National Environmental Management Authority (NEMA) has reported that 80 percent of banned plastic bags are still finding their way into the Kenyan market despite being banned in August 2017.
It is believed that the contraband carrier bags find their way in through neighbouring Tanzania and Uganda who are yet to successfully ban the usage in their respective countries.
Nema Director-General Geoffrey Wahungu bemoaned an 85 percent success rate, citing challenges posed by Ugandan traders who smuggle 80 percent of the bags through porous borders.
“The fact that the East African Legislative Assembly (EALA) passed the Plastics Materials Control and Management Bill earlier than we did our ban hasn’t helped much because Tanzania and Uganda have not effected that legal provision,” Wakhungu noted.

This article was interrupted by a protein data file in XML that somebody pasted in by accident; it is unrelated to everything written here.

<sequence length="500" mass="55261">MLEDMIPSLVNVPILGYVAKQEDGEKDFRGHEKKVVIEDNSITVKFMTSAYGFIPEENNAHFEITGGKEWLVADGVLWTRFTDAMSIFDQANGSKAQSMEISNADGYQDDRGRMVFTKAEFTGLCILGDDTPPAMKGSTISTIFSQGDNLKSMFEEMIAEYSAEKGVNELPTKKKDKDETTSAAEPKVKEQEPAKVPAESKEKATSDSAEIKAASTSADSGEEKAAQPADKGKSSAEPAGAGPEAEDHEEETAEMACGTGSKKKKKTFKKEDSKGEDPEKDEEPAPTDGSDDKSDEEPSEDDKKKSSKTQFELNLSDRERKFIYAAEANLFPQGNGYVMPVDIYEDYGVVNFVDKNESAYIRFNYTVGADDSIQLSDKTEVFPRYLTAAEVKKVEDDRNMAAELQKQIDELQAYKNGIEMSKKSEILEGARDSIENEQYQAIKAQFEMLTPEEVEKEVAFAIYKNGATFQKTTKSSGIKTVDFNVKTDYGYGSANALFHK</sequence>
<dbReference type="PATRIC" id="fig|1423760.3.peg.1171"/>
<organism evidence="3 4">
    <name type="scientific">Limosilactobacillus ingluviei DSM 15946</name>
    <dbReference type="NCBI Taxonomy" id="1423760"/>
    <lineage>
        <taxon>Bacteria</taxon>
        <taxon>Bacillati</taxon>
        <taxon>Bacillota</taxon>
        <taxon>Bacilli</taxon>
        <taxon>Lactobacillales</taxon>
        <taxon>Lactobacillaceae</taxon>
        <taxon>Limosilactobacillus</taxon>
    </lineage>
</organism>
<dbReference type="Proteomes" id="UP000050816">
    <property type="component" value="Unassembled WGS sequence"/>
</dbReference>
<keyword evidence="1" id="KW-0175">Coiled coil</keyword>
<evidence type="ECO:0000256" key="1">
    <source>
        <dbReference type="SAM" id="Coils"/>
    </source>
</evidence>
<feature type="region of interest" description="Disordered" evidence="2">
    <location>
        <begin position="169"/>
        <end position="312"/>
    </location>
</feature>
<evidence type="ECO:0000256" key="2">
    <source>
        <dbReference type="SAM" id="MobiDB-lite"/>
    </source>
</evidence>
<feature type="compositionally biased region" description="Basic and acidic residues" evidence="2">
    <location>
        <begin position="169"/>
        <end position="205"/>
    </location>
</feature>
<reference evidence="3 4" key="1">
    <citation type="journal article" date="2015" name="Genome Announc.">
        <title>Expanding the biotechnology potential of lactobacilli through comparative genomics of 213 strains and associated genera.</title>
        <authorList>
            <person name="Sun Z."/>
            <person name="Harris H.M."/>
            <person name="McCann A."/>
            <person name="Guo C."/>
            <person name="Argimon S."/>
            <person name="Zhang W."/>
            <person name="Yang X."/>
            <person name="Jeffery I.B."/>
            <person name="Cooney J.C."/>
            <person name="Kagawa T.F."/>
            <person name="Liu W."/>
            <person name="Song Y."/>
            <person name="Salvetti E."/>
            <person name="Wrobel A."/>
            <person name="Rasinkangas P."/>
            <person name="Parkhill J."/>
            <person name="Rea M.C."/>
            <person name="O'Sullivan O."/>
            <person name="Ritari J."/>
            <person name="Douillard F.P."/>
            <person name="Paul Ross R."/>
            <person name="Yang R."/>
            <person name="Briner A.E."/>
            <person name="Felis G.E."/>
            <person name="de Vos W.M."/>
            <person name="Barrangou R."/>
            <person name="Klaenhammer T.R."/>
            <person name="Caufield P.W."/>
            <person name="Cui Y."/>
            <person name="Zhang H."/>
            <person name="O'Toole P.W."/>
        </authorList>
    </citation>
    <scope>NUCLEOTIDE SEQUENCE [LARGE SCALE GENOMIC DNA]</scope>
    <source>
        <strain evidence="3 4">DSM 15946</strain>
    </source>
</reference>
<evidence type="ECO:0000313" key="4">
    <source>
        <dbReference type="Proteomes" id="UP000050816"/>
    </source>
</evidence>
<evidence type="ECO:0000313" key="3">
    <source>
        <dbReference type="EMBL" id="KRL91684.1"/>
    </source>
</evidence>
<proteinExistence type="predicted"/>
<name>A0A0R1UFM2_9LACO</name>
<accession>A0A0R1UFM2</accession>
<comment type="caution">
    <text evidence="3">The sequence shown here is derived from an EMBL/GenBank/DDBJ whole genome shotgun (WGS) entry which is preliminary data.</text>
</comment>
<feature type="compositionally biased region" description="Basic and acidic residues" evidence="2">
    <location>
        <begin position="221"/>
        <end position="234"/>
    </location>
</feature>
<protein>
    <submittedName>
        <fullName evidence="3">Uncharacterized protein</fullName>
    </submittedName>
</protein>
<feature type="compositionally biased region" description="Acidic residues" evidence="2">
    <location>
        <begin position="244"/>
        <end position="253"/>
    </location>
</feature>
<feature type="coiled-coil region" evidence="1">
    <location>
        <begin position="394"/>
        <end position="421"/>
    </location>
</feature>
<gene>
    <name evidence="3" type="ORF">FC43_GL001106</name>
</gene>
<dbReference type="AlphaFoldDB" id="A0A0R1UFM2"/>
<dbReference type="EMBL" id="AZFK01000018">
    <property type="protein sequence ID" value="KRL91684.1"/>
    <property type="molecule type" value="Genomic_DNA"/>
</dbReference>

Use of the banned bags is most prevalent in Nairobi, Eldoret and major towns in Rift Valley and Western Kenya, with reports claiming that they are supplied to specific loyal customers by organised cartels.
It is rumoured that the cartels involved carry on with this trade as they enjoy state protection by corrupt government officials.
“Plastic carriers are imported alongside biodegradable ones and second-hand clothes and are supplied to clients at odd hours,” revealed a trader in Eldoret.
Most users of the bags are fruit, vegetable and snack traders along boda-boda operators who are said to use them to transport goods to their customers.
The ban on the plastic bags was issued by the government on March 15, 2017, with the deadline lapsing six months later on August 28, 2017.
Cameroon, Guinea-Bissau, Mali, Tanzania, Uganda, Ethiopia, Mauritania and Malawi are among countries that have announced such bans.
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